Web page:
The Weaver of Grass said...

Oh Jenn - I found your article so interesting - and from your point of view so sad. When I think how we love our babies when they are born it must be heart-wrenching to give them up as you say. Not being adopted myself I cannot comprehend what it must be like for you though. My thoughts are with you.

Jenn Jilks said...

Thank you for commenting, Weaver! It was a tough time. My brother's birth mother took a boat over in 1959 to give birth to him. That said, we were cherished in our adoptive home.

The story of my homecoming, being greeted by my loving aunt and grandmother, is one about which I will write.

I think it is in loving a child that one can send it to a good home. With many true horror stories, and dyfunctional families, I was blessed.

gleaner said...

I think I heard the same radio program, I always find these stories compelling and as Weaver puts it, heart-wrenching. Primal wounds that go deep within one's psyche.

Jenn Jilks said...

Cool, gleaner!

The trick is to turn a wound into a learning experience.

It really helps to write it, too. There is much research to demonstrate this theory. Once you can name it you can own it.

Evelyn said...

Hi Jenn, I enjoyed reading of your experience and your insights. I also gave up a child for adoption, a son born in Scotland in 1970 and I agree with you totally that it's important for all of us to seek for learning in our adoption experiences. I first attended for counselling in 1989 and found it so useful that I became a volunteer working with other mothers who had lost children to adoption. Later I returned to study and completed a post-graduate degree in social work, was employed as a counsellor in post-adoption services for some years and am currently working on my third book about adoption separation and reunion. I have travelled and spent time and energy trying to educate the community around the issues for family members who have been separated by adoption. You might like to have a look at my web site ( Thank you for being generous enough to share your experience and your thoughts around adoption. The more adoption is talked about openly in the community, the more understanding and support there will be. Best wishes, Evelyn Robinson, Adelaide, South Australia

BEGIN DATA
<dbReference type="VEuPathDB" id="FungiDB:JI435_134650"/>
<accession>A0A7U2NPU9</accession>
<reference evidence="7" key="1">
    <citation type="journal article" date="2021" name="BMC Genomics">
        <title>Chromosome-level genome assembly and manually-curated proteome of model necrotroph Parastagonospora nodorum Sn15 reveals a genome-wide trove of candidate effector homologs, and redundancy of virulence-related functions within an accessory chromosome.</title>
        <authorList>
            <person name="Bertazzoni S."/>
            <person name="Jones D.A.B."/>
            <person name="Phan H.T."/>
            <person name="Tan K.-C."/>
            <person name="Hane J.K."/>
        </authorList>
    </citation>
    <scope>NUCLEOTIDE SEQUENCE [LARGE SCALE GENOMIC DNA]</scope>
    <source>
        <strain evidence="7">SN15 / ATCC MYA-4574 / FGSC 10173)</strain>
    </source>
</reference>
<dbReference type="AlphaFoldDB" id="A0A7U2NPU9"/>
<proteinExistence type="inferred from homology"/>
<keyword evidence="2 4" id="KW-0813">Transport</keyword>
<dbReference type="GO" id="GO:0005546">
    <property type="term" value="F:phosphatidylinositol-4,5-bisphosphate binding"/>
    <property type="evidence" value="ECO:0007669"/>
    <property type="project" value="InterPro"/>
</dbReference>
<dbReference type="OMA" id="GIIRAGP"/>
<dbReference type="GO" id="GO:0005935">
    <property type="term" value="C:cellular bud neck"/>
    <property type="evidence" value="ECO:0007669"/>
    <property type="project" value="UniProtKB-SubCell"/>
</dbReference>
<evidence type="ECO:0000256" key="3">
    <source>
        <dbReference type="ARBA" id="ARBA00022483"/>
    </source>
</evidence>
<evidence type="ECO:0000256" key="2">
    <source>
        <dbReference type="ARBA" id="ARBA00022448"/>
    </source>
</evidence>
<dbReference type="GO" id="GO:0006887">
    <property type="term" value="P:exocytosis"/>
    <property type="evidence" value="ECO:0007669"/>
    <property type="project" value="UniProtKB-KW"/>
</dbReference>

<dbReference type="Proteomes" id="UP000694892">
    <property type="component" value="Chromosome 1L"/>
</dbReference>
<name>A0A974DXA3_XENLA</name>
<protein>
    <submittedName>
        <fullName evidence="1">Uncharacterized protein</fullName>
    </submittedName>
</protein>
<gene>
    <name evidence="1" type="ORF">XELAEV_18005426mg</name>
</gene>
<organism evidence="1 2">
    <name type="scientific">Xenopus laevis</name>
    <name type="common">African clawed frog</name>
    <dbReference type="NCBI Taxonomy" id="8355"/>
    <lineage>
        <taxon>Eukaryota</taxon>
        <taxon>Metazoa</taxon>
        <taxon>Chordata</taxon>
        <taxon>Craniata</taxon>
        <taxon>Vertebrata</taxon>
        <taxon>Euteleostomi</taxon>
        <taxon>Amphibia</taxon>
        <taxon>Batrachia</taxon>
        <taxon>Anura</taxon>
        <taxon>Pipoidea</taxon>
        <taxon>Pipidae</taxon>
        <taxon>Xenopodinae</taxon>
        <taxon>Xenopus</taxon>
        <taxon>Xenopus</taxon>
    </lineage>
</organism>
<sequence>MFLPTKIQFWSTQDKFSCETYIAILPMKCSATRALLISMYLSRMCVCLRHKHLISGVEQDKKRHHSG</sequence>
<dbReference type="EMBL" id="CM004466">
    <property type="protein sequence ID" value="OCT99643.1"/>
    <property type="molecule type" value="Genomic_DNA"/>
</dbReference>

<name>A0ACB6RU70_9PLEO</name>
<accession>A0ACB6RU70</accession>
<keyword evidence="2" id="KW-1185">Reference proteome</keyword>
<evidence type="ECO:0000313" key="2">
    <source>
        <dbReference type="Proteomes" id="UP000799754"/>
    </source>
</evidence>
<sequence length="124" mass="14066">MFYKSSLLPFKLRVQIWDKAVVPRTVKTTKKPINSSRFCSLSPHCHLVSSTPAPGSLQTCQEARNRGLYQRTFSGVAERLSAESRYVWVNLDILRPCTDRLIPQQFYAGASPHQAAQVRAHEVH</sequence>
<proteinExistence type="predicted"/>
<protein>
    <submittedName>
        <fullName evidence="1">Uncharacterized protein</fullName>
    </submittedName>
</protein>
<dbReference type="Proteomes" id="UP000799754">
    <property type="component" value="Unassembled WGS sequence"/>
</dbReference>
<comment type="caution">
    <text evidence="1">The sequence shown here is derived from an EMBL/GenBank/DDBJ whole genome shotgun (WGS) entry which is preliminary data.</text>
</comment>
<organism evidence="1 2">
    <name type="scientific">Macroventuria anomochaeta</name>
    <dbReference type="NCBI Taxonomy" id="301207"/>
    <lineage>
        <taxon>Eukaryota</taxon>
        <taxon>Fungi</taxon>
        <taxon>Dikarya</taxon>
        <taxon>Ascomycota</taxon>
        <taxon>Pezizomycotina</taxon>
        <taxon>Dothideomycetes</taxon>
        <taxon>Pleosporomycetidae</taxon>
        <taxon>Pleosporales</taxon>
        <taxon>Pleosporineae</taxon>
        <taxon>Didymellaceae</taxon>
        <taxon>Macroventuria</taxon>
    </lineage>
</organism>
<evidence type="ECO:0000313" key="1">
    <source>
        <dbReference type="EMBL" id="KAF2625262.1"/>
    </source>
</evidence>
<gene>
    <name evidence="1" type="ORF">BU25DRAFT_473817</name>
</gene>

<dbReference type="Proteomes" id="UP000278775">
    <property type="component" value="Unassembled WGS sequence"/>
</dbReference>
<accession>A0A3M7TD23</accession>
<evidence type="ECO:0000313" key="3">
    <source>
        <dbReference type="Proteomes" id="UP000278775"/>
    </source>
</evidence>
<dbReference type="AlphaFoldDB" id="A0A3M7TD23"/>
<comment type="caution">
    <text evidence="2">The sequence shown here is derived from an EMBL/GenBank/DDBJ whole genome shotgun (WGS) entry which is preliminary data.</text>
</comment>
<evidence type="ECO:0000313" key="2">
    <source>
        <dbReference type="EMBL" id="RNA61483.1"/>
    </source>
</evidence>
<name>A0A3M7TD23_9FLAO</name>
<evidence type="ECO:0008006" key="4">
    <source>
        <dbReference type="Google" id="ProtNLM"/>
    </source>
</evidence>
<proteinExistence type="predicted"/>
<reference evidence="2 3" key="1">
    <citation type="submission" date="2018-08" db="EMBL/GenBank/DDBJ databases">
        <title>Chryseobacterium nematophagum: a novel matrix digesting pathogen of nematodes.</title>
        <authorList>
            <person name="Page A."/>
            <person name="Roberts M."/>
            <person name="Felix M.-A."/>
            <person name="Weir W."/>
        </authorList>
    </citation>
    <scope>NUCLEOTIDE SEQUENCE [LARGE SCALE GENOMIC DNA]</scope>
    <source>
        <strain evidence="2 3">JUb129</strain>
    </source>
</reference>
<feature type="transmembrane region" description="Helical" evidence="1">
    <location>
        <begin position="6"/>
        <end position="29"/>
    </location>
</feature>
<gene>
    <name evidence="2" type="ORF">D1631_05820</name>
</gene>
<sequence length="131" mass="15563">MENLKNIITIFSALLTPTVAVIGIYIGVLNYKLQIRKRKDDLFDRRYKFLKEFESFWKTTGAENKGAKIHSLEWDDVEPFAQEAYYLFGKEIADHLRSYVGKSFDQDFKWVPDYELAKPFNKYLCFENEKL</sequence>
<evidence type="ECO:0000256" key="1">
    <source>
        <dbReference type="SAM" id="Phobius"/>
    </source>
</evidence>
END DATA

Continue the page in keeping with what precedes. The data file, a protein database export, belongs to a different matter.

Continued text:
Jenn Jilks said...

Good work, Evelyn. I shall check it out!

Emotional story, Shannyn.

I think there is a different response by men than women. My brother has had no interest in finding his birth mother, who came over from Scotland here to Canada to have him.

It could be a gender-specific emotional response.

Anonymous said...

Thanks Jenn, I wondered if it could have been a gender issue. Please accept my sincere apologies for being emotional and not acknowledging your own story. I think you are right about the counselling, however for some i think it is probably to late. My mother has suffered deep depression since my brother was relinquished and has an emptiness about her which will never be fixed, made worse by being denied a reunion with him. If she had been supported with a single parents pension life would have been tough but she would have her son. I think the most destructive part of the whole process was the secrecy compounded by shame. My heart goes out to all mothers & family affected by this most traumatic experience. Thanks again Shannyn

Noela said...

Dear Jenn

Thanks for taking the time to comment on my blog on RN site. I resonated so much with the women in the program, each one of them expressed something of my own experience in pregnancy, birth and relinquishment.

You say your father may not have even known of your existence. This was not the case with my son. His father always knew of his existence, and has met him now, as our son "found" me when he was 30.

But by his father's own admission, he did not spend "much time" thinking about our son in those years between his birth and our re-union. And the interesting thing for me is that it does not seem to have affected his sense of worth.

You say in your blog that it seems that women are more likely to want to find their birth mothers than men and I believe that this is supported by research. However, I wonder how many fathers ever search for their adopted children - I have read nothing about this.

I feel for you and the disappointment and rejection in the story of your reunion with your birth mother. That must have been so painful - such a let down after all the years of wondering about who she might be. Luckily my son and I have been able to form a good and strong relationship, which has been healing for us both, though we can never reapir some of the emotional wounds that are the result of abandonment and the circumstances of his adoption.


Dina said...

Thank you for sharing your moving life story. It's a tough one. Blessings to you from Jerusalem.